Modern Australian beach house responds to 2015 bushfires

Modern Australian beach house responds to 2015 bushfires

A beach house and studio by Matt Goodman Architecture Office in Australia is a refined, pro bono work created following the country’s 2015 bushfires

An Australian beach house and studio created following the country’s 2015 bushfires, Wye River House is the creation of the young architecture studio of Matt Goodman, MGAO. The structure, located by its namesake body of water in a small coastal town in Victoria, was designed pro bono by the Australian practice, which wanted to offer assistance to the local community and undertook three such projects within the affected area. 

The design, a refined piece of minimalist concrete architecture, contains a private home and workspace for a family with a connection to Paddy Harrington, one of the original builders behind many of the small towns in that stretch of the Australian seaside. ‘This family connection to the built fabric of the town, along with our own interest in the vernacular beach shack typology as a reference for design, led to an exploration of simple materials, rational forms and a “careful carelessness”,’ says Goodman.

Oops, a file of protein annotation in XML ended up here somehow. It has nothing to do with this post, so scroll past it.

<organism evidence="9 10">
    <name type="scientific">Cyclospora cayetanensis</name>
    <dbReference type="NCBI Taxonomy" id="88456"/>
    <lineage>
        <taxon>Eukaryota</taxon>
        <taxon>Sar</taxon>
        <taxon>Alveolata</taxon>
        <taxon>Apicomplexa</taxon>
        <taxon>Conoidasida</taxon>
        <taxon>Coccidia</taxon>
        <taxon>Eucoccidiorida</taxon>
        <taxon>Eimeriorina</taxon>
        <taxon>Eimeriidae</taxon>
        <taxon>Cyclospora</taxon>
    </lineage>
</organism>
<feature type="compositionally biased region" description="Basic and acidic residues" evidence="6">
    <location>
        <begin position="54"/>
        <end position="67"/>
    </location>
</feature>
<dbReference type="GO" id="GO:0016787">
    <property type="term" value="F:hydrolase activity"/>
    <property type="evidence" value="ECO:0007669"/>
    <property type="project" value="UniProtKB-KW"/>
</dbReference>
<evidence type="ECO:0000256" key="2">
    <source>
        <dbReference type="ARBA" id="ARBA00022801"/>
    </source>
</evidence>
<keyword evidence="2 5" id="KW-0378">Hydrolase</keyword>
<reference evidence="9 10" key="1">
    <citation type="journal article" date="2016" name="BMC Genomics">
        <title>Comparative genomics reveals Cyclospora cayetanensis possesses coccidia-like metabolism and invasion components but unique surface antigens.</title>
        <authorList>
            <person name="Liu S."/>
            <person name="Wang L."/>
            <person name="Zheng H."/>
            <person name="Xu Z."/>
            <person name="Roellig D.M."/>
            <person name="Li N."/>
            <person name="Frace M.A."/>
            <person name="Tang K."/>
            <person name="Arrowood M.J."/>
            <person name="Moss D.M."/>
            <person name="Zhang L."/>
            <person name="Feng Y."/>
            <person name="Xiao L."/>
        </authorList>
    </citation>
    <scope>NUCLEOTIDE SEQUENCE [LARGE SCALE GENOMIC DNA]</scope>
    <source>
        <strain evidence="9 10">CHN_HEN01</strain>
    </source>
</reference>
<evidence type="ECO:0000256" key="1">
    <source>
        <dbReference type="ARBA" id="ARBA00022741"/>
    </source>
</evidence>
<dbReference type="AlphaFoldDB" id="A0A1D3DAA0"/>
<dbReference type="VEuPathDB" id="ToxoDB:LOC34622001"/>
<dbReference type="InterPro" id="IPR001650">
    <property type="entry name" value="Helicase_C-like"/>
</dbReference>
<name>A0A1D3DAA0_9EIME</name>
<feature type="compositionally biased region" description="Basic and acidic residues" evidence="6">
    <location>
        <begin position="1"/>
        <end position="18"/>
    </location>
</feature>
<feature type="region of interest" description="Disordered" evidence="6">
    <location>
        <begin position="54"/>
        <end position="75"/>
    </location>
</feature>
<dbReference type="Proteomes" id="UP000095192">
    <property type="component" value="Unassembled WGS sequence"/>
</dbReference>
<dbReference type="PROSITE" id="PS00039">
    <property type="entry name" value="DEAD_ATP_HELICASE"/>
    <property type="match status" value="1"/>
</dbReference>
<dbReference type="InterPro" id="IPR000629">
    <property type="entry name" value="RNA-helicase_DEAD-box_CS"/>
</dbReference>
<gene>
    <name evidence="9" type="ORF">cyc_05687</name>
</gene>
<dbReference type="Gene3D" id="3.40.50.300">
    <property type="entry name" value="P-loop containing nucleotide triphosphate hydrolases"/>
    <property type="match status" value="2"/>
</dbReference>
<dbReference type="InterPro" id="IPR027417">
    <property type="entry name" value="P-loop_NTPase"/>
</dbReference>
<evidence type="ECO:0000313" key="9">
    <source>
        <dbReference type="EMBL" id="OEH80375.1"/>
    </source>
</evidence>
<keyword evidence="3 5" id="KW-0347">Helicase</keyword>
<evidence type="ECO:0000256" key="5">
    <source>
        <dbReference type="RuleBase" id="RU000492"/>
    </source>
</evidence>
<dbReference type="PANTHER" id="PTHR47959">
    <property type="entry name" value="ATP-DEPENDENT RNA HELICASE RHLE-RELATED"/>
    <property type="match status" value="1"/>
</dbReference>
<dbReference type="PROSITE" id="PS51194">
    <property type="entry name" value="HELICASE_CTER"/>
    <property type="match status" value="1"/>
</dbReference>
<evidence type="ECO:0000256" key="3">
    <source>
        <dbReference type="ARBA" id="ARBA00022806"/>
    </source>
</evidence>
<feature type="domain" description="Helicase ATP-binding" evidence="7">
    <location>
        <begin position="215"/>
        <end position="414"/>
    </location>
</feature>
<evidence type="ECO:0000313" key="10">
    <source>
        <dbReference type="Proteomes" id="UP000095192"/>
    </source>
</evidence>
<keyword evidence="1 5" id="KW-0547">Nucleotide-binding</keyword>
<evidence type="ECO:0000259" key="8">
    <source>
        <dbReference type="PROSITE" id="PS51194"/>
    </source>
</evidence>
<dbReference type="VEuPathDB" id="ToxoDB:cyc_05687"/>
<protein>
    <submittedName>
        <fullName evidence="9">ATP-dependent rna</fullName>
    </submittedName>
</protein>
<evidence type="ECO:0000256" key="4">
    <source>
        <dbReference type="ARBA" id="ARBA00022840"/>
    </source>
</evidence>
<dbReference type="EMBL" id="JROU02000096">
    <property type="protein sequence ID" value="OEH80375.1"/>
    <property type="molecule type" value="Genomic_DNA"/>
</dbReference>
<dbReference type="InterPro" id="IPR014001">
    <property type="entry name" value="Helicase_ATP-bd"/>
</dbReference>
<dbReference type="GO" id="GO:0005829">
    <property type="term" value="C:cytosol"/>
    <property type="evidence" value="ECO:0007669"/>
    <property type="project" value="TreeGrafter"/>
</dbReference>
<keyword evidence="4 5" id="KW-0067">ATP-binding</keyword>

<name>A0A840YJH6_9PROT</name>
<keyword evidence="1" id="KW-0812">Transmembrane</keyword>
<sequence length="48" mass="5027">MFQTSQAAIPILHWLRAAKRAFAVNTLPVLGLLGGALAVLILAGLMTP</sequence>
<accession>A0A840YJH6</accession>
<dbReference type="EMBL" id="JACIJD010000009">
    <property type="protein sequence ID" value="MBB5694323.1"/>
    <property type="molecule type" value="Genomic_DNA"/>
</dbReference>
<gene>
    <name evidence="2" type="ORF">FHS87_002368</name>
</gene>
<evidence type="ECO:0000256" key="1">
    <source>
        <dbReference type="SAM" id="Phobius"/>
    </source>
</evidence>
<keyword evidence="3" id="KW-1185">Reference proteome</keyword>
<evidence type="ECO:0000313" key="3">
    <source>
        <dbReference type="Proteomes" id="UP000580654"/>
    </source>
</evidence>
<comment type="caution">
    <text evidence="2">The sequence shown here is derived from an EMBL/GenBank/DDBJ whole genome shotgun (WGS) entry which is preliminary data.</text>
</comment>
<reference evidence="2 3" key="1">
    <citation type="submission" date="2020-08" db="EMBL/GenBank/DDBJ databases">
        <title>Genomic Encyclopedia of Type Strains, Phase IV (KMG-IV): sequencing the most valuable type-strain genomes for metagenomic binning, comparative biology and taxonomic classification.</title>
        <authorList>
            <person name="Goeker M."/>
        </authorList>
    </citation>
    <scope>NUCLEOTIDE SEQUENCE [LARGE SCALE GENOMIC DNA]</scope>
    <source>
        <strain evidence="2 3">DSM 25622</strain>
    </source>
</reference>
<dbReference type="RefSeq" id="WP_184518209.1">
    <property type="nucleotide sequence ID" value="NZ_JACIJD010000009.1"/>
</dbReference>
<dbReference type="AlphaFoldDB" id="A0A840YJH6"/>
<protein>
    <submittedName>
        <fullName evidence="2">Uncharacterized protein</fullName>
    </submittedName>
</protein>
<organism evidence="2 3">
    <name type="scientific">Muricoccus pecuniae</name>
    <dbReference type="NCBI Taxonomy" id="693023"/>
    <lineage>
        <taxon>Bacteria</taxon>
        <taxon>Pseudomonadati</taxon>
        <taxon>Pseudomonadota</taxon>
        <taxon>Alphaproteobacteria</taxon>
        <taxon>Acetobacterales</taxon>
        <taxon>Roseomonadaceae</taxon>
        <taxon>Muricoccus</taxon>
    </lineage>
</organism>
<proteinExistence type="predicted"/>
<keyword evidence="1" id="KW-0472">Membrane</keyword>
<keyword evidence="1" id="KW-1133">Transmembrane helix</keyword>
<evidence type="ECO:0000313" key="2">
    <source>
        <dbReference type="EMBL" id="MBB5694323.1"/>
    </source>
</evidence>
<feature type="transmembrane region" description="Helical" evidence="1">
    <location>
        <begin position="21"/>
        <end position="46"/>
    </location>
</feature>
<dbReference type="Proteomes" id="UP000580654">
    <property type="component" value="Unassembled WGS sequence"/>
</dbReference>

Wye River House, architectural exterior in Australia, circa 2015

The structure is simple and functional yet tailored to the clients’ needs. Arranged as a series of rooms in a row, all dual aspect and looking out towards the green and water views beyond its hilly site, the house spans two levels.

The entrance, accessed through a bridge, which accomodates the sloped plot’s nature, leads through a sheltered terrace and straight into a kitchen and dining space, which is connected to the main living room. Two en suite bedrooms sit at the opposite end of the home. A lower-ground floor contains a further two bedrooms and an independently accessed studio space. A sense of connection with the outdoors is ever present, thanks to a long balcony that wraps around the lower level, larger decked terraces and floor-to-ceiling windows. 

Clean, orthogonal volumes, generous openings and exposed, polished concrete highlight a utilitarian approach that feels at once refined and domestic, light-filled yet also private. Occupying a surface of some 200 sq m, this beach house and studio is a carefully considered home with a distinctly contemporary twist. §

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